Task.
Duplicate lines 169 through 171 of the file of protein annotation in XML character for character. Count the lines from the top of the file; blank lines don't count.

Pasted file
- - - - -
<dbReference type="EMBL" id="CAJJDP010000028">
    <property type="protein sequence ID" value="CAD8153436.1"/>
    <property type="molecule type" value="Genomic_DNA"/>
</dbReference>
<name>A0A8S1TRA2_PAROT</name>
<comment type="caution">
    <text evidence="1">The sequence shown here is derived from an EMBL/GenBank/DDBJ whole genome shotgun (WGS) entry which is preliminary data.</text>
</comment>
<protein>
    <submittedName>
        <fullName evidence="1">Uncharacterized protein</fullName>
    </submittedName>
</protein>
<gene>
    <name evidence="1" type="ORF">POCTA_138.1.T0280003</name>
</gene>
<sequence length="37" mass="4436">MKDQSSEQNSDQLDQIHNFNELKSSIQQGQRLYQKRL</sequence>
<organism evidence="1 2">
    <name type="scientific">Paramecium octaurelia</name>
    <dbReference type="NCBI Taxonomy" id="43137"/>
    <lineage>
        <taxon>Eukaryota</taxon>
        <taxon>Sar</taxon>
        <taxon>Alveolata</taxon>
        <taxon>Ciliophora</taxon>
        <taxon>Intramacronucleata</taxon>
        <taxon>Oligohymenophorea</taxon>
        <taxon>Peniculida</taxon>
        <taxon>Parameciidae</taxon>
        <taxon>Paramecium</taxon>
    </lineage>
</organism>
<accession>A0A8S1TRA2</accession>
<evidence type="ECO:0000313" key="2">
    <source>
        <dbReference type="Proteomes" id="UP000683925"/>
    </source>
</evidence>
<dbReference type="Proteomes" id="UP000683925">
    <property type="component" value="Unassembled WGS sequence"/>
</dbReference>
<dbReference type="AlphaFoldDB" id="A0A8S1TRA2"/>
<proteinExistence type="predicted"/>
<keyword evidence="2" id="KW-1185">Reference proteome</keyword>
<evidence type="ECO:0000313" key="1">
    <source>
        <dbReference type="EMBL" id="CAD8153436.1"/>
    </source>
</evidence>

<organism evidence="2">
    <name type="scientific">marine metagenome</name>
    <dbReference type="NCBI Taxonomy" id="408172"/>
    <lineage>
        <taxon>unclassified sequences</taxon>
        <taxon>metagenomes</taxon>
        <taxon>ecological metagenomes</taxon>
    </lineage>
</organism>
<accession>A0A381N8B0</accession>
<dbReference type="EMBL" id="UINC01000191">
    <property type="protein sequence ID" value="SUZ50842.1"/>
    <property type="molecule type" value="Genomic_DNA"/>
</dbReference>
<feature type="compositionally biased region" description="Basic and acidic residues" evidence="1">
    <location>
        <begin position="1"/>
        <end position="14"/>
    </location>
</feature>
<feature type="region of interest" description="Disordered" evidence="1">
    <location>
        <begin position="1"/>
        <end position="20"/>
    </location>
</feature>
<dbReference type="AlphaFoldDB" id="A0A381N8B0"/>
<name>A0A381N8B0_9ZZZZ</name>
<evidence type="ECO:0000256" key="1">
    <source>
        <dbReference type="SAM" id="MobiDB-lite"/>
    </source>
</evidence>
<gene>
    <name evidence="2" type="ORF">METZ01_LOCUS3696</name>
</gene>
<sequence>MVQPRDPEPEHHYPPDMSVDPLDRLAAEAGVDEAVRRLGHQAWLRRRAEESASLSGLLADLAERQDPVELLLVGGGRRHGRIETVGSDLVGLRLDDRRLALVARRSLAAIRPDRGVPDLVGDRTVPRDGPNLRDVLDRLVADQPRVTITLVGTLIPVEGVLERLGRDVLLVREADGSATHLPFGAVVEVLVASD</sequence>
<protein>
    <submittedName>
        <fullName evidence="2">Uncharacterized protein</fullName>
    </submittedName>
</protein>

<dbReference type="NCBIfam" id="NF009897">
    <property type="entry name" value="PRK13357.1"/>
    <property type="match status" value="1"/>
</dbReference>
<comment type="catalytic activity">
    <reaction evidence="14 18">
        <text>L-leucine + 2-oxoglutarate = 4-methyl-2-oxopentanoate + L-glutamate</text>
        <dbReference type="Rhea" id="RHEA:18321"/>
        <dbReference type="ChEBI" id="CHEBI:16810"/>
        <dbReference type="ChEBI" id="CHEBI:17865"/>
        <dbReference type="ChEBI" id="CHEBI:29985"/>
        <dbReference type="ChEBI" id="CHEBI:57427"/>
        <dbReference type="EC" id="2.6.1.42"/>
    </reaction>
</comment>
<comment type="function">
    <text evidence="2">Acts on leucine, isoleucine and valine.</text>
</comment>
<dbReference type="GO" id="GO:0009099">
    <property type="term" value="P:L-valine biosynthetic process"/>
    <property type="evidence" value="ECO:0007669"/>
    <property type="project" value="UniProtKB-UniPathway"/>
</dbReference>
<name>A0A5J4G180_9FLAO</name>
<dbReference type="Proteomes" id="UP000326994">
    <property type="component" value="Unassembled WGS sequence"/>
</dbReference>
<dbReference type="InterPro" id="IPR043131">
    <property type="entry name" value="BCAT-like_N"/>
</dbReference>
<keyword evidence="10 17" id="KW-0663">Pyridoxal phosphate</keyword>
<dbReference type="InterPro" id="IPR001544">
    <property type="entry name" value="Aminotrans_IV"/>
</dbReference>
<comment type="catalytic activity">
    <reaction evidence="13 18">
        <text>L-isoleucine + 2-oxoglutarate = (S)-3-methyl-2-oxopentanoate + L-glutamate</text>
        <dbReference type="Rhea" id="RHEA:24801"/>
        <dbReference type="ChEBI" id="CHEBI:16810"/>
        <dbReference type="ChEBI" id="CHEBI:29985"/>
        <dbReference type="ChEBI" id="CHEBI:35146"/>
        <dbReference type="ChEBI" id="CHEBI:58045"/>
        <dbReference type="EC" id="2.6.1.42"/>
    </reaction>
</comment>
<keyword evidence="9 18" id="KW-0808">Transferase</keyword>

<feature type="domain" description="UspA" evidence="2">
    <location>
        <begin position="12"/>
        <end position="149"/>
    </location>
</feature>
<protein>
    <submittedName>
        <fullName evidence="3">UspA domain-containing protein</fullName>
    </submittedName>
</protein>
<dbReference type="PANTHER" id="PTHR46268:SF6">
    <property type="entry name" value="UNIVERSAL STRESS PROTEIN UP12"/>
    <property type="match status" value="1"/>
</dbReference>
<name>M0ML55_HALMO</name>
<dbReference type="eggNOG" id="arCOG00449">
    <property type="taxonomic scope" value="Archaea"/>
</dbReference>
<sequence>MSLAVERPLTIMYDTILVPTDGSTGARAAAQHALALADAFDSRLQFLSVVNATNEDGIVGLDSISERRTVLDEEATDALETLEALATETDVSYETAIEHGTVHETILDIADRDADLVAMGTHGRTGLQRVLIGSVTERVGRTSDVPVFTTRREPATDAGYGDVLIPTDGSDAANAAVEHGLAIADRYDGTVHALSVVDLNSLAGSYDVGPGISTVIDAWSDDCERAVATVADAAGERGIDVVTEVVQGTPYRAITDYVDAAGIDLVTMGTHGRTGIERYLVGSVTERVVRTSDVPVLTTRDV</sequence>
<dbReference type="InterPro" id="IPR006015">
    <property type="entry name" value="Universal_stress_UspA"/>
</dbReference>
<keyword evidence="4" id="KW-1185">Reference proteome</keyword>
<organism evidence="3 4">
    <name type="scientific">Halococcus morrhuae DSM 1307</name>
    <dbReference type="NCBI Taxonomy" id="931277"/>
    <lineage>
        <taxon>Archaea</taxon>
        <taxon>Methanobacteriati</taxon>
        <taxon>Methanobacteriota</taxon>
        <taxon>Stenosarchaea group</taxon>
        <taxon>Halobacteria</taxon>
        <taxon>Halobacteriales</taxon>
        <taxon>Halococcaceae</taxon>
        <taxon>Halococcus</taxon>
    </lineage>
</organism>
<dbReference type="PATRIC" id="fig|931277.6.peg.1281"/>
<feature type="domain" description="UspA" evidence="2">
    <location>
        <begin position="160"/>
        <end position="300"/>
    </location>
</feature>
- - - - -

        <taxon>Stenosarchaea group</taxon>
        <taxon>Halobacteria</taxon>
        <taxon>Halobacteriales</taxon>